Shareable TSLint configuration for my projects

Usage no npm install needed!

<script type="module">
  import n4bb12ConfigTslint from 'https://cdn.skypack.dev/@n4bb12/config-tslint';



TSLint configuration focusing on productivity and readability.

Version License


yarn add --dev @n4bb12/config-tslint


Add the following to your TSLint config:

  "extends": "@n4bb12/config-tslint"


If the mere goal is consistency, any randomly chosen ruleset is equally good.

From a productivity and readability standpoint, however, different rule configurations can have varyling levels of potential positive and negative impact.


{ "multiline": "always", "singleline": "never" }
  • Allows cloning the last line.
  • Allows exchanging the last line.
  • Allows deleting the last line.
  • Is auto-fixable, while a missing semicolon, after performing one of the above actions, is not.


  • Semicolons are noise and don't add any value.
  • Non-semicolon snippets work both as statements and as parameters:
events.subscribe(e => console.log(e)/* no disturbing semicolon here */)


  • Double quotes are valid and commonly used in way more languages than single quotes.
  • Double quotes are easier to type on German keyboards.


  • LF works well on all platforms.
  • CRLF in bash scripts will fail on non-Windows systems.


  • Easier to work with two columns / files side by side
  • Leaves enough space for tool windows like file tree, outline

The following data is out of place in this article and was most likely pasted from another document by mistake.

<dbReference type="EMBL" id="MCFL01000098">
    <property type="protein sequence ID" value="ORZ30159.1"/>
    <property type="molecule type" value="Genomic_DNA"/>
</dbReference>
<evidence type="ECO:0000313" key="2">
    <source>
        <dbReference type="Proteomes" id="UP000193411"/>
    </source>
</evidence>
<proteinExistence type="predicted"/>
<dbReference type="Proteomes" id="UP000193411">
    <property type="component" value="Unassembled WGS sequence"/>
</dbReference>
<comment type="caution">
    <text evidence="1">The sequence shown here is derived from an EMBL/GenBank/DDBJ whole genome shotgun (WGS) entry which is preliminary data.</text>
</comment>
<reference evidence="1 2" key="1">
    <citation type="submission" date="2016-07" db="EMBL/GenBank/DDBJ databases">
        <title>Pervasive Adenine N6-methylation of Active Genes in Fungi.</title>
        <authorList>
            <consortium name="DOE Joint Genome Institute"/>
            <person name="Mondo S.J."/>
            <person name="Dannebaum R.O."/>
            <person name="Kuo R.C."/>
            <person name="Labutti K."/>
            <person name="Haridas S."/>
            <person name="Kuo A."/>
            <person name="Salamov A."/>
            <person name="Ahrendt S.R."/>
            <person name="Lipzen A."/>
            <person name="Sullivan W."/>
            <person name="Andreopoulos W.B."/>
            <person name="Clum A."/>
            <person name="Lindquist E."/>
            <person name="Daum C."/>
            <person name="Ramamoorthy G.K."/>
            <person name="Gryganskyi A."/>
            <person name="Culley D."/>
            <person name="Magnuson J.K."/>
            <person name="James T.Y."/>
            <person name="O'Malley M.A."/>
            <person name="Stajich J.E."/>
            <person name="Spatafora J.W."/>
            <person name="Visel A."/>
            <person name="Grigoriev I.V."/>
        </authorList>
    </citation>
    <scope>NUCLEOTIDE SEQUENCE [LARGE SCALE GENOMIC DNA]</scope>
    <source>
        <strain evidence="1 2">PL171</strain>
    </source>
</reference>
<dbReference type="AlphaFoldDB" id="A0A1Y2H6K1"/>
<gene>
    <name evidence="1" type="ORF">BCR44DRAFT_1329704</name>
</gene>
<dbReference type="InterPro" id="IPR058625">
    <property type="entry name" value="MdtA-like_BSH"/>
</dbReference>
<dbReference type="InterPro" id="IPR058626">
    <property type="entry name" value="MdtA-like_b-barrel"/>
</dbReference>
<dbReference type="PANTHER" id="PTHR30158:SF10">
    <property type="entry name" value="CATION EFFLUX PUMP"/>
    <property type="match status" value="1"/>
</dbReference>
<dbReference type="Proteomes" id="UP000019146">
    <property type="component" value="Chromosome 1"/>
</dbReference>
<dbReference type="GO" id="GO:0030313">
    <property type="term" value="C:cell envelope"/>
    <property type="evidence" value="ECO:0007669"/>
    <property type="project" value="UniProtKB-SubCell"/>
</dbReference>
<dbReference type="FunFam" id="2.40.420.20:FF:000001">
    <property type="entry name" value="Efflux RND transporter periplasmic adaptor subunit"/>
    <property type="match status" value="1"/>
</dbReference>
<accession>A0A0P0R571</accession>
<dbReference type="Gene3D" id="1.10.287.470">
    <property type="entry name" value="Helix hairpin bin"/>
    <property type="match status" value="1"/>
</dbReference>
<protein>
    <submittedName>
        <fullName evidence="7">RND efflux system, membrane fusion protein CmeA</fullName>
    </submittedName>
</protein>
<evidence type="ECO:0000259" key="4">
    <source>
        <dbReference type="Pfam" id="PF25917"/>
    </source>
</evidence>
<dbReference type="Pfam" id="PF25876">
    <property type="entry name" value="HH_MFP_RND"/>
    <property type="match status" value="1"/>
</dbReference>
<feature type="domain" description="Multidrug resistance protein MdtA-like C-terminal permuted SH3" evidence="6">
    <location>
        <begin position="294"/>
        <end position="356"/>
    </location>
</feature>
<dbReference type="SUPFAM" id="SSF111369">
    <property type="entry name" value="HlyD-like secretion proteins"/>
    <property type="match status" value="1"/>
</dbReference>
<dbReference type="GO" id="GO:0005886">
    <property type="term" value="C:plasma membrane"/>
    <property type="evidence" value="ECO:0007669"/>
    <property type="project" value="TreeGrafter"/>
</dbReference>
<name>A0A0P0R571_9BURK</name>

• Horizontal scrolling is tedious when you don't have a horizontal scroll wheel


  • Less typing is needed when keys are not quoted.
  • When quoting is however needed, consistency improves readability.


  • An extra empty line speeds up adding new code at the end.
  • When hitting Ctrl + End, the page in most cases only scrolls vertically.


["spaces", 2]
  • Spaces look better on the Web.
  • Editor support is good enough to compete with tabs.
  • Two spaces seem to be the most common choice.


  • Modern tools make it easy to determine the accurate type quickly, when needed. This makes type prefixes are a thing of the past.
  • Interfaces in TypeScript have a different semantic than in other languages, where the I prefix is commonly used on interfaces.
  • class, interface and type are often intersected or exchanged, depending on what needs to be achieved, so type names would need to be changed quite often, when they are prefixed with C, I or T.
  • Prefixes don't play well with acronyms.